Former president Akbar Hashemi Rafsanjani has lifted the lid on Pakistan’s role in the development of Iran’s nuclear programme, saying Pakistan provided designs and technology, including 4,000 used centrifuges for enriching uranium.
Rafsanjani also said in an interview with Iranian media this week that Iran considered pursuing a nuclear deterrent when it began its atomic programme in the 1980s in the midst of an eight-year war with Iraq.
He did not state clearly whether the transfer of the technology and designs had the sanction of the Pakistani government or was the work of the proliferation ring run by disgraced scientist AQ Khan.
Khan was among those who believed Iran should have the bomb, he said. Both Rafsanjani and Ayatollah Khamenei – Iran’s current Supreme Leader – tried unsuccessfully to meet Khan during visits to Pakistan.
“At the time that we started, we were at war and we were looking to have this capability (the nuclear bomb) for the day that our enemy would want to resort to the nuclear bomb,” Rafsanjani said.
Iran turned to Pakistan for help with its nuclear programme after it “lost faith in the Germans” following the 1979 revolution and “began thinking of alternative approaches”, he said. “We had talks with the Pakistanis, a scientist called Mr Abdal-Qadir Khan (AQ Khan),” Rafsanjani said in the interview with Etemad newspaper.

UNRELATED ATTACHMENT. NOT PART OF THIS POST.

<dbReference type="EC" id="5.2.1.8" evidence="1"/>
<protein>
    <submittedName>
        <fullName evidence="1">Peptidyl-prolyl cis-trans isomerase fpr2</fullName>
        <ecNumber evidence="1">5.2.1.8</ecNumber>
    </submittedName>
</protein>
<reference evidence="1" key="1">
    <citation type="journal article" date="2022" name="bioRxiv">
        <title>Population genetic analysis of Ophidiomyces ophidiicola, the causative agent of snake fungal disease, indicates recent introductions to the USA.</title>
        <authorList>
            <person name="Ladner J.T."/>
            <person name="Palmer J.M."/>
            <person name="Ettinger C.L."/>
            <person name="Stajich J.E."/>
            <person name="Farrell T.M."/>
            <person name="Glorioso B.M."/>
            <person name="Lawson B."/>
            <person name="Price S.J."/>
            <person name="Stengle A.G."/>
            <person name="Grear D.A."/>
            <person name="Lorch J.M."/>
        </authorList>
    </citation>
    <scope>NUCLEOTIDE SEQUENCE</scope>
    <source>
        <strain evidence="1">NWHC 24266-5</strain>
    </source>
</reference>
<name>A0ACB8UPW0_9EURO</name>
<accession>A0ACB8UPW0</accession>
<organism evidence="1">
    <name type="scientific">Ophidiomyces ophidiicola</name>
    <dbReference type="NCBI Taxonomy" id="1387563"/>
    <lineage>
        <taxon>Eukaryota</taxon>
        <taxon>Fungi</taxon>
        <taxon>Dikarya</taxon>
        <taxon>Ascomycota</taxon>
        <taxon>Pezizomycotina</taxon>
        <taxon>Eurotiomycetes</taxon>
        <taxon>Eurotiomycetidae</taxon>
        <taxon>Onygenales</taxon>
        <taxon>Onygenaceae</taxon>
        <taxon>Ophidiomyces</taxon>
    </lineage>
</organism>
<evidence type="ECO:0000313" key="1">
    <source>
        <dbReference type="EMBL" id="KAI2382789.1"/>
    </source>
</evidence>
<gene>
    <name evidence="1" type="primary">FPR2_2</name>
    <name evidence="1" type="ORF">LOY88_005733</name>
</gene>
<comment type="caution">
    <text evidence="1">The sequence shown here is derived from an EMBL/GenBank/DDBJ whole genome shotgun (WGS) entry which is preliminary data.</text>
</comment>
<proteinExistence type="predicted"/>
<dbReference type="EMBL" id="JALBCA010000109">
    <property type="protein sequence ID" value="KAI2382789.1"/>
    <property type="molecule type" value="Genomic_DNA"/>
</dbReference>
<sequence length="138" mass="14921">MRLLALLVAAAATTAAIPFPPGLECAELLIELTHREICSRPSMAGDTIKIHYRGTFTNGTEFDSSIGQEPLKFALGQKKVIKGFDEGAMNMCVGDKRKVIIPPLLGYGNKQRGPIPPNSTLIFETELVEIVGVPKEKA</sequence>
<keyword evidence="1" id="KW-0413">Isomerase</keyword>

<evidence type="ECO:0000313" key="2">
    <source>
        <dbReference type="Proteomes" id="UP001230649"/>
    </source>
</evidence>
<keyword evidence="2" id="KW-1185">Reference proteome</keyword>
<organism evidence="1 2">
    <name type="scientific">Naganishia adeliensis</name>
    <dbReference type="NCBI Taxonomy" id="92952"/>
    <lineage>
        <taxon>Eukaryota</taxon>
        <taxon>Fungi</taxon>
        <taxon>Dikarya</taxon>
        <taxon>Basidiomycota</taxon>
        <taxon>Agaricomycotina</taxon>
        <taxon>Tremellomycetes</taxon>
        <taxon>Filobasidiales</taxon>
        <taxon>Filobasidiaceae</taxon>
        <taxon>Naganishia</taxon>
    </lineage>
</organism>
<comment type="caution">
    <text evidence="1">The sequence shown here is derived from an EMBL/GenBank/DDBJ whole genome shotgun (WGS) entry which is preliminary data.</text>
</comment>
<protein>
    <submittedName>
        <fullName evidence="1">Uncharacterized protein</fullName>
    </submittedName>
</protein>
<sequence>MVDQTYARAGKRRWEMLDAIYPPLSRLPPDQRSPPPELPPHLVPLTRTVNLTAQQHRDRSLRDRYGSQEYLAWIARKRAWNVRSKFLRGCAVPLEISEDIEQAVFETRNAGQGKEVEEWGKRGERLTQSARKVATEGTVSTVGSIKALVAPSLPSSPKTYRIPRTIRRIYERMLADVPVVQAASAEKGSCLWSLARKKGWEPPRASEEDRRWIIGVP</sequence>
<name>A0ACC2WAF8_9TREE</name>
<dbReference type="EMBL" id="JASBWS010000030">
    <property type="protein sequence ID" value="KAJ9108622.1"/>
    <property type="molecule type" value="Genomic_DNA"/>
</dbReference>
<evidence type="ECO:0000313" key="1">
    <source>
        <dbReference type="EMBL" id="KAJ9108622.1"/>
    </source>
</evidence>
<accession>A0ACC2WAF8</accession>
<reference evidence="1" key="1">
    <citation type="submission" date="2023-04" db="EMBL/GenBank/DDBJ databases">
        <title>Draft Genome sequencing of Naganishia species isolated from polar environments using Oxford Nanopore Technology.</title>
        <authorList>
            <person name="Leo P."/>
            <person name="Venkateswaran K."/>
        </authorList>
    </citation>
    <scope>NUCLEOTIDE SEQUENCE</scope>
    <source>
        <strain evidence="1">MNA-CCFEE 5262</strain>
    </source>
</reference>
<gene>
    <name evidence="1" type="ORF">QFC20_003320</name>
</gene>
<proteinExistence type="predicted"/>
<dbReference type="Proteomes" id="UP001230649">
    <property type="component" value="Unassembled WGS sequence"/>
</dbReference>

“During my visits to Pakistan, I wanted to meet him but they did not introduce him to me. Ayatollah Khamenei too did not meet him. But during the (Iran-Iraq) war, we both tried to restart the program. It seems (AQ) Khan himself was of the belief that the world of Islam should have a nuclear bomb,” he said.
“At any rate, it was agreed that they (Pakistan) should help us a bit – for example, by delivering second-hand first-generation centrifuges, along with some designs – so that we could build it ourselves. Gradually, we started the work...,” he added.
“The Pakistanis gave us 4,000 second-hand first-generation centrifuges, along with designs.”
The centrifuges received from Pakistan were used for the “first part of the enrichment work” at a facility established in Amir Abad.
Rafsanjani also provided details of the help provided by Pakistan’s close ally China. “In Saghand, the Chinese drilled very deep wells until we reached uranium,” he said.
“The Isfahan UCF (uranium conversion facility) was built by the Chinese. They produced the plans,” Rafsanjani said. “We gave the Chinese $60 million for Isfahan, but they left the job unfinished.”
There were also “all sorts of black market offers”. Without giving details, Rafsanjani said: “Some offered us 90% enriched uranium, others 100%, and others offered technology.”
Pakistan has insisted for long that all nuclear transfers to Iran were the work of Khan’s clandestine network. Khan was placed under house arrest after he confessed to running the proliferation ring in 2004. He subsequently retracted the confession and said he had acted on the instructions of successive governments.
In 2009, Pakistan lifted most of the restrictions imposed on Khan. However, it has not allowed him to be questioned by US or IAEA investigators.
In the past, Iran has informed the IAEA that the Pakistani network had provided centrifuge specifications and equipment and a document on shaping enriched uranium for use in a bomb.